Drawing the Story to a Close
Hard as it was to hear, Sunday’s sermon text from 2 Samuel 11 on David, Bathsheba, and her husband Uriah, is an important reminder that scripture does not turn its eyes from the harshness of this world and the devastating lows of human experience. Scripture looks at the depth of these things head on. If anything, it is we who blink.
All the same, as I mentioned Sunday, I appreciate your willingness to wade out into such deep waters on a Sunday in July.
Also as I mentioned at the close of Sunday’s sermon, it’s hard to know where to go from here in this story. David’s fall from grace has been so severe and his actions so cold that it is hard to see where the good news is. But as we’ve said before, not every passage from scripture contains good news. In fact, some passages of scripture simply describe the bad news that makes the good news so necessary. The challenge for us is to keep reading until the good news arrives.
We’ll do just that together this Sunday as we bring this series on the story of David to a close. The prophet Nathan will go out on a considerable limb to challenge the king directly and explicitly, and David will respond with the kind of moral clarity that defined him before the intoxicating effects of power had taken their grasp. While the good news of God’s redemptive love may not come fully into view, we will at least catch a glimpse of it, and see something of the power of confession to “heal the sin-sick soul.”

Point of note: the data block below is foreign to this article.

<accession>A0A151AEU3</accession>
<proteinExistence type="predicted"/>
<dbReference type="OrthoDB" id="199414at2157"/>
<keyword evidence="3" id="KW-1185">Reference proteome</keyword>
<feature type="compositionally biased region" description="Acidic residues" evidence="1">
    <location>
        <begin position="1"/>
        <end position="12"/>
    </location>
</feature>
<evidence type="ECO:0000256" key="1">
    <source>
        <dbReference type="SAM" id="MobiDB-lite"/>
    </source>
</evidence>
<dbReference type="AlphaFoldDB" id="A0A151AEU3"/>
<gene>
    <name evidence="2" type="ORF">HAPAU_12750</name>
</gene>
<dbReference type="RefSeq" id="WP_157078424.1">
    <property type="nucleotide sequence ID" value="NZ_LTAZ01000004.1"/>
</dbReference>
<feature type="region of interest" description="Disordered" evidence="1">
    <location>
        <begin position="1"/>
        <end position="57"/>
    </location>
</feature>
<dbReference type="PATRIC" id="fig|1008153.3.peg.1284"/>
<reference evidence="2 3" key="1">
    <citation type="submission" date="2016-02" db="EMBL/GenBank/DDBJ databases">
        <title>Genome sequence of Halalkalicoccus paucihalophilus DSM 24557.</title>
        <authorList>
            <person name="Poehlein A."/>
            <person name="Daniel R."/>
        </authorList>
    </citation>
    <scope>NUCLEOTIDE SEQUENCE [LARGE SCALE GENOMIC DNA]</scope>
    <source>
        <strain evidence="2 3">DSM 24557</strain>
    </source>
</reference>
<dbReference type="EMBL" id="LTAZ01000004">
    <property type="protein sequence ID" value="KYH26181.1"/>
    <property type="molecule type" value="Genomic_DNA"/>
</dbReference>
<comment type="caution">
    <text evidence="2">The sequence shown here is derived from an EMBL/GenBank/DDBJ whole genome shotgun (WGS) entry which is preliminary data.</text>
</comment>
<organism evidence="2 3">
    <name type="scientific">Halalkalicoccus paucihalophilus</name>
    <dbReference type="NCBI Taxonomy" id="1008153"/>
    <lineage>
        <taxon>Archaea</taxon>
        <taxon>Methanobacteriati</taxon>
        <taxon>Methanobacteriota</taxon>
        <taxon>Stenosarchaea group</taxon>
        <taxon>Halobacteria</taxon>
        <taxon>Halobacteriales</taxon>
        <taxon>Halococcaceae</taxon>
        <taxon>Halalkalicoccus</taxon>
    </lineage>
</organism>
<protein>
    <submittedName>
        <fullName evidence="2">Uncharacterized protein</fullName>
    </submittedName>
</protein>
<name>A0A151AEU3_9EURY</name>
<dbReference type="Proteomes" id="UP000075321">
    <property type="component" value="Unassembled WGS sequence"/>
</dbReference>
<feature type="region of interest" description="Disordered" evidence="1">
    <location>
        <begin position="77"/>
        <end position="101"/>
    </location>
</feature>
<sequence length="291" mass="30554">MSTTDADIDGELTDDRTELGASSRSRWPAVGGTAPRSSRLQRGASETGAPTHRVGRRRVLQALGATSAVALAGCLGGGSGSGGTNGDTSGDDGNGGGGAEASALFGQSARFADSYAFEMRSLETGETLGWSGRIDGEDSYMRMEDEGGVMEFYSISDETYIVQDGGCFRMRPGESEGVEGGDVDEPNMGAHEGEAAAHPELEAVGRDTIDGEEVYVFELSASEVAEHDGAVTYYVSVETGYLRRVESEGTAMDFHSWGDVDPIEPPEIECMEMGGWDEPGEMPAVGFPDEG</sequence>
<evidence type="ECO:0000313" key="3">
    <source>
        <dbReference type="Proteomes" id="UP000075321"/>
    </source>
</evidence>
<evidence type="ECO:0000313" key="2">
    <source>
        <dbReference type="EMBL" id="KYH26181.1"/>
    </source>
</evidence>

Of course, there is much more of the story of David we won’t get to on Sunday mornings. So I’m happy to announce our Wednesday noon Bible study will continue through August, so we’ll have more time to read this story together then. Bring a lunch, and join us around 11:45 for a shared meal and in-depth conversation. You’ll be glad you did.
While many of the sermon texts this summer have been demanding, I hope you’ve enjoyed this extended look into the story of David as much as I have. There are so many other worthy sources of inspiration, beauty, and truth available to us that at times it is tempting to look beyond the pages of Scripture.
I hope we’ve seen in our treatment of the story of David the depth of the biblical witness to the human experience and the capacity of this ancient literature to speak so pointedly to life in the world today.